It is so sad that our country and employer work ethics have came to this. There was a day when a company "wanted" their employees to stay and be a part of the business indefinately. That has all changed the last few years. There is no job security anymore. People can commit to a job, be a super worker, and never know if tomorrow is it for them.#4; Wed, 04 Jun 2008 03:45:00 GMT
- Unless Texas has something different in their state laws, the 21 days is for those over 40 unless it is a mass layoff, in which case the 45 days applies. Does Texas have its own version of the ADEA and/or WARN?#5; Wed, 04 Jun 2008 08:59:00 GMT
- #6; Wed, 04 Jun 2008 06:47:00 GMT
- It is my understanding that valid releases (at least in Texas) must include the following:
(1) 21 days for the employee to consider (if the employee is under 40 years of age) whether to sign or not
(2) 45 days for the employee to consider (if the employee is over 40 -- from federal ADEA laws) whether to sign or not
(3) A statement advising the person signing the waiver to seek legal counsel about the waiver or before signing the waiver.
(4) A revokation period from the day the waiver is signed -- ours is 7 days. The severance payment is not paid until the 8th day after the employee signed.
I think most of these are to protect the company from the employee coming back and saying they signed it under duress or were forced to sign the waiver.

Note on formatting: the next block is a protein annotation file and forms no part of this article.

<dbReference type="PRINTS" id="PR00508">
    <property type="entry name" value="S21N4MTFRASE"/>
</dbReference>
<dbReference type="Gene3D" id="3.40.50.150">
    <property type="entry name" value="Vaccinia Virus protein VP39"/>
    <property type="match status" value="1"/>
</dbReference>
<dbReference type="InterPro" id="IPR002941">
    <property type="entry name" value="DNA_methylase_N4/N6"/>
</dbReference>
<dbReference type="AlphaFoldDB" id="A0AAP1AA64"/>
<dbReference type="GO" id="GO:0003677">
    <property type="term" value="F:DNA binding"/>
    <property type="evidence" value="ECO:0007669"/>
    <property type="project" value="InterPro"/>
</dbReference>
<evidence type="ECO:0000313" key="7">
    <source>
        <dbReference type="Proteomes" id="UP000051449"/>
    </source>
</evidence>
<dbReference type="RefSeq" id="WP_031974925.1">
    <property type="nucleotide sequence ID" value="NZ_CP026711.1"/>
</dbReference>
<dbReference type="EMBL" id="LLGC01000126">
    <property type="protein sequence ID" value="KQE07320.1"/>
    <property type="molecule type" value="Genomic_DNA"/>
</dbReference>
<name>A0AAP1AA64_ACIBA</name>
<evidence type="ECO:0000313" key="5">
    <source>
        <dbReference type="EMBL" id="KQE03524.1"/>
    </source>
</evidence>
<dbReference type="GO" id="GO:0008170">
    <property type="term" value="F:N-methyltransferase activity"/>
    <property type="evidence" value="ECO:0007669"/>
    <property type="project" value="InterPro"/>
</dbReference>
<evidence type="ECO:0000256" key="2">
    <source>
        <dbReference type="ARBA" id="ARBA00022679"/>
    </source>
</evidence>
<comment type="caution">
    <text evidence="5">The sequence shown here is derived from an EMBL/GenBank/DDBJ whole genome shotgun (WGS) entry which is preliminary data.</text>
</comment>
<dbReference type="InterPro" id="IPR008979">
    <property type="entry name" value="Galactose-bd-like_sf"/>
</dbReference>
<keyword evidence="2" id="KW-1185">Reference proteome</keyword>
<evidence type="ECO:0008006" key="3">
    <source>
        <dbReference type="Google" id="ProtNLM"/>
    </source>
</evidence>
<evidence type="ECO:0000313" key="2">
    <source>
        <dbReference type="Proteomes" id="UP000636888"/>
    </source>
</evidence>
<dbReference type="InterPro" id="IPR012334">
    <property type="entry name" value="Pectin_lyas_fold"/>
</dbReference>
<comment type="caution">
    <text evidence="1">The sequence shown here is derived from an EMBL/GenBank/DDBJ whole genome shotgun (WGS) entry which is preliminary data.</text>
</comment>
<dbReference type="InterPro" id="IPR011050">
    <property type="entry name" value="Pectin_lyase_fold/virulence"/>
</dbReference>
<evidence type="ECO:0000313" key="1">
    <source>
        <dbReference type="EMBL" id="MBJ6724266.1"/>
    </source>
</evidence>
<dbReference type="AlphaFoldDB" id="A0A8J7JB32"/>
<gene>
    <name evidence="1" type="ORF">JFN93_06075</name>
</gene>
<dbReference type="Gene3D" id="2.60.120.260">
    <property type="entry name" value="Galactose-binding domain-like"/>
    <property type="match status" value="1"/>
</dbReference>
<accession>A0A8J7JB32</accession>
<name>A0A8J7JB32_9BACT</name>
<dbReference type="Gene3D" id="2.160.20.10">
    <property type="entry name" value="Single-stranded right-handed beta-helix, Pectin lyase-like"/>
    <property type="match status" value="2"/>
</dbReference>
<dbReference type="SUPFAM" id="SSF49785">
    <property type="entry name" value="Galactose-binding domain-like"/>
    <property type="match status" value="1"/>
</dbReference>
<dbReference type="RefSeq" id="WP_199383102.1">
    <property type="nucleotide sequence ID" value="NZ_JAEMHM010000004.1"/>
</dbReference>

However, the employer CAN refuse to pay severance if you refuse to sign the waiver like others have stated. The question then becomes would the waiver hold up in the court of law. Only a lawyer in your state will be able to tell you the pros and cons of signing....and what rights you would be signing away based on the waiver.#7; Wed, 04 Jun 2008 07:26:00 GMT
- The person in question is 55, been with the company excess of 35 years. Excellent work history and evaluations. Although this person has not lost their job yet, we are very concerned because of how the company is doing things. We just want to be prepared and know the correct steps to take should it happen.
It does not just affect this person. There have been so many that were offered the severence package. If you refused, you were put to the packing line, or just let go.
Many people this company has been targeting are those close or near retirement age, and those who have been with the company for many years and have built up vacation time. They offer you a severence package to leave. If you choose not to take the package, they put you on the packing line (where nobody wants to be) in hopes that you will get pissed and quit, or else simply let you go.
Any input to this will be greatly appreciated.
Thank you.#8; Wed, 04 Jun 2008 09:22:00 GMT
- Discrimination based on seniority does not violate the federal EEO laws. However, discrimination based on age (40 & +) is prohibited by the ADEA. The ADEA proscribes specific requirements for valid waivers such as the one you describe. I see a couple of potential problems with the one you describe. If your employer has employees who are 40 and over who are affected by the downsizing and who may be required to sign the waiver, I suggest that you consult with the EEOC to see if the waiver meets the requirements of the Older Workers Benefit Protection Act of 1990, an amendment to the ADEA.#9; Wed, 04 Jun 2008 06:45:00 GMT